The lettings market within the UK has historically been the place to put your investment with a sure certainty that you will get a better rate of return than keeping your money tied up within the banks. But this year we have begun to see this landscape changing. The Government seems to have a very different focus compared to historically – and new rules and regulations that have been implemented and are in line to be implemented for landlords has started to change how this market may perform in the future.
Currently the lettings market has a mixture of professional portfolio landlords, single property investment landlords and accidental landlords – each with different motivations and who will therefore have different reactions to these changes. A recent poll by Simple Landlords showed that 45% of those polled owned a single rental property, 40% owned between two and five properties and 15% said they have a portfolio of more than five homes.
This same poll showed that 65% of landlords made a conscious decision to invest in buy-to-let property, while 17% of people who rent out a property identify themselves as ‘accidental landlords’ who decided to rent out a property they inherited or were unable to sell their home. And a further 9% of landlords bought their property specifically for a family member to live in, such as for a child at university.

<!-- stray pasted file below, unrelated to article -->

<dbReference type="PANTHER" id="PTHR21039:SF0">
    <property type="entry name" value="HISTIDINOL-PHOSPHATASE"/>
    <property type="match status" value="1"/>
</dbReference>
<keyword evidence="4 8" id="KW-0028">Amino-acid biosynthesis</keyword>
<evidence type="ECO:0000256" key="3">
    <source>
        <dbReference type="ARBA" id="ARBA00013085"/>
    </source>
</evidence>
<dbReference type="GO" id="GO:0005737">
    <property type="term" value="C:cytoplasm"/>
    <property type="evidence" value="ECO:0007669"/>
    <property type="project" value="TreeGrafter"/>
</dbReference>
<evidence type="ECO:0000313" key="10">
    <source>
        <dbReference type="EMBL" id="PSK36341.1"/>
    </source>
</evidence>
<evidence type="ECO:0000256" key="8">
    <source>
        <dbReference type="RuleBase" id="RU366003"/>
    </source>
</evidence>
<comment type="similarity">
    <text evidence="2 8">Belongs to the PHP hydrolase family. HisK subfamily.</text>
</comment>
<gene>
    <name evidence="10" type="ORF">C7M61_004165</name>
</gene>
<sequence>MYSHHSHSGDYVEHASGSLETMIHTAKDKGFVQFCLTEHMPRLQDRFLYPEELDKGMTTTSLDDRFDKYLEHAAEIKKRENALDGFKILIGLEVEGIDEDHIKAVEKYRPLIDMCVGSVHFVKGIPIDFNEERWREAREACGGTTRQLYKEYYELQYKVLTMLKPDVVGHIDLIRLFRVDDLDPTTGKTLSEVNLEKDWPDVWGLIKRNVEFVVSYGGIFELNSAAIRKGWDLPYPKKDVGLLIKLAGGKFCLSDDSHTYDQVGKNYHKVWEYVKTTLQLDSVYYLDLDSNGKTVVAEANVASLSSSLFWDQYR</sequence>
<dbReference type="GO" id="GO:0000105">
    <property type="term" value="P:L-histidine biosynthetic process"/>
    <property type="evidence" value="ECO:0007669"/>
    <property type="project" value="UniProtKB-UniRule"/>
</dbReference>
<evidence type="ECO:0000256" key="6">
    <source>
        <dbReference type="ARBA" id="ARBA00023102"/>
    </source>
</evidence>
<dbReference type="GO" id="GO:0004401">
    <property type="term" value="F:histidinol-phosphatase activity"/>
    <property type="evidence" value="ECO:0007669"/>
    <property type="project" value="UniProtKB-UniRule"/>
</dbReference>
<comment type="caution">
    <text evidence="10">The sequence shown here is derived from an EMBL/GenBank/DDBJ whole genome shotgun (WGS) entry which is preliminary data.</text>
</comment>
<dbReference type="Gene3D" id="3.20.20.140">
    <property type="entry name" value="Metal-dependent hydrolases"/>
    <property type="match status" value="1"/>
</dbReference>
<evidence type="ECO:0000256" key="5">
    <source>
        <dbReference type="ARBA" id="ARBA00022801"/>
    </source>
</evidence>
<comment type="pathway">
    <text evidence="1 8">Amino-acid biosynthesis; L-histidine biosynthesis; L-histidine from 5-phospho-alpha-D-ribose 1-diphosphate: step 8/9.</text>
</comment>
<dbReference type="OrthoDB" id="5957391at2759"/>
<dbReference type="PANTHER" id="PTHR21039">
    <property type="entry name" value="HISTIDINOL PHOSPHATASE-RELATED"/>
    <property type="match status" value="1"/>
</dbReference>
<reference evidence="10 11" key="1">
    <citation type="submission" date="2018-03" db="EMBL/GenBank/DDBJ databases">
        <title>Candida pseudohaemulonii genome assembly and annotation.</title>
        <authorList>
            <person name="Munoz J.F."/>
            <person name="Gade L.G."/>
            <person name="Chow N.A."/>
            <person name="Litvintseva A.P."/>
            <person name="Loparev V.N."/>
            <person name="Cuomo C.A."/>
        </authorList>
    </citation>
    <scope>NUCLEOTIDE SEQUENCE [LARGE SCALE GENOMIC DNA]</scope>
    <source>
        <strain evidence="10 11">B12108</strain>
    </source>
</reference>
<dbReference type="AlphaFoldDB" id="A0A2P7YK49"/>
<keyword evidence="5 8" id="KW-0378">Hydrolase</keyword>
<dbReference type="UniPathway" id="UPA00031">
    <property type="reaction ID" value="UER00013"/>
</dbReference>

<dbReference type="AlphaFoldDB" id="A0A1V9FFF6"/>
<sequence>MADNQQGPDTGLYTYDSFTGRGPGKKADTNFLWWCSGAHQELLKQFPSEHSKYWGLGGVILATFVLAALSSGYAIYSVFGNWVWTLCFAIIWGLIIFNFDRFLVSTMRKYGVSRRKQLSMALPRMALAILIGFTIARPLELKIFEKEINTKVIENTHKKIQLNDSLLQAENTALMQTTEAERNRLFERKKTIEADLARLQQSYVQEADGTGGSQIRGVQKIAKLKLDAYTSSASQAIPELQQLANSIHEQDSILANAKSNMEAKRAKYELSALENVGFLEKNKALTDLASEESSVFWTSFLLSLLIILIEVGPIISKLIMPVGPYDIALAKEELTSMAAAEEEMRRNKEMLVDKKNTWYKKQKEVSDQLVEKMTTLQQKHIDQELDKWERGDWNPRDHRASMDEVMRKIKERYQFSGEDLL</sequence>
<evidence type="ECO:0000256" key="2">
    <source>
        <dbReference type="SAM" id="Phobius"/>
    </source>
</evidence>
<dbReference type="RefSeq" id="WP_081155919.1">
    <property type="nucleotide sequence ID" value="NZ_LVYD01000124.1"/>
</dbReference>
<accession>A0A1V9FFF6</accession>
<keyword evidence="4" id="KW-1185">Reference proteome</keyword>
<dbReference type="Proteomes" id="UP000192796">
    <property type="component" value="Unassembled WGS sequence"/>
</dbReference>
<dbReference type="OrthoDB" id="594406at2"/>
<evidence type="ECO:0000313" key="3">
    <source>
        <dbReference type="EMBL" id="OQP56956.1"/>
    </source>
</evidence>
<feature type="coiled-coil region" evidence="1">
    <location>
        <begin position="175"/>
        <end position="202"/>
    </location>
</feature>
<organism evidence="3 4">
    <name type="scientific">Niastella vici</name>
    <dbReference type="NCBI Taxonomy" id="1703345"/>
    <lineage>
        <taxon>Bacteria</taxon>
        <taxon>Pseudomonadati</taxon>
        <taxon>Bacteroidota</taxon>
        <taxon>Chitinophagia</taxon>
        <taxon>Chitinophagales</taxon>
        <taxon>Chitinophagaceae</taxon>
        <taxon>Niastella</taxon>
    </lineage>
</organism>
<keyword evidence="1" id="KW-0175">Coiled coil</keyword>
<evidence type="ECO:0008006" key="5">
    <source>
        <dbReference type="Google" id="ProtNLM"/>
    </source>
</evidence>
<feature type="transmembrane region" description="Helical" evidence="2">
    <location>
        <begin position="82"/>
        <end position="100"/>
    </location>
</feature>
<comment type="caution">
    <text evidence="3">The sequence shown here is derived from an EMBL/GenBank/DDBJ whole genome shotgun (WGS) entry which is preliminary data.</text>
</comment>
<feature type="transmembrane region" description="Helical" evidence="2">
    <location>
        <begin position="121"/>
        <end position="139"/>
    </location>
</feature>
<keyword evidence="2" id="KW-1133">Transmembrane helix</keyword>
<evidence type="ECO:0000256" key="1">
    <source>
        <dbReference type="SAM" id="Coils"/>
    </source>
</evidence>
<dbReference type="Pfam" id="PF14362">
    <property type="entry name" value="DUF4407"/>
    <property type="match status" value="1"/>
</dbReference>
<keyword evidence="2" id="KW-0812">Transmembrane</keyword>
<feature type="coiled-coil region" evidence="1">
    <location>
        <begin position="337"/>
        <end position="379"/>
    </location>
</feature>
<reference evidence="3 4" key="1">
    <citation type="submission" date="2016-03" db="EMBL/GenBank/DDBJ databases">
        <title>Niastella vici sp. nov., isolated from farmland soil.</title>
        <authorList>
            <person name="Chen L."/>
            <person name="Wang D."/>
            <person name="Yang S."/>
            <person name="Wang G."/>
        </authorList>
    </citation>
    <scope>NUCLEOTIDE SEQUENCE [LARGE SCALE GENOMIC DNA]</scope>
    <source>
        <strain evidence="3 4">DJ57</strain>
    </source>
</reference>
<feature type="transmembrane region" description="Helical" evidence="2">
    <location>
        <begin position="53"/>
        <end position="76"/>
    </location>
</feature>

So how is the landscape of the lettings market changing? Earlier in April this year we saw the changes to stamp duty brought into place; whereby a 3% stamp duty surcharge is now charged to purchasers of second homes and additional properties.
Next year looks set to see further changes – being phased in from April 2017 the tax relief that landlords of residential properties get for finance costs will be restricted to the basic rate of Income Tax. Alongside this, new rules which are set to be implemented from January 2017, outline minimum expectations that lenders must meet in underwriting Buy to Let mortgages. This includes requiring landlords to have higher levels of rent relative to their mortgage costs and stress testing new mortgages at a rate of 5.5pc. It is believed that the new rules will make it harder for landlords with a small portfolio of one or two properties to pass these affordability tests.
But looking at the bigger picture for a moment, with the housing supply to demand still vastly outweighed, the budgets still squeezed for the ever growing social housing lists and deposits for mortgages still proving difficult for first time buyers to achieve – how will these landlord changes impact the market as a whole?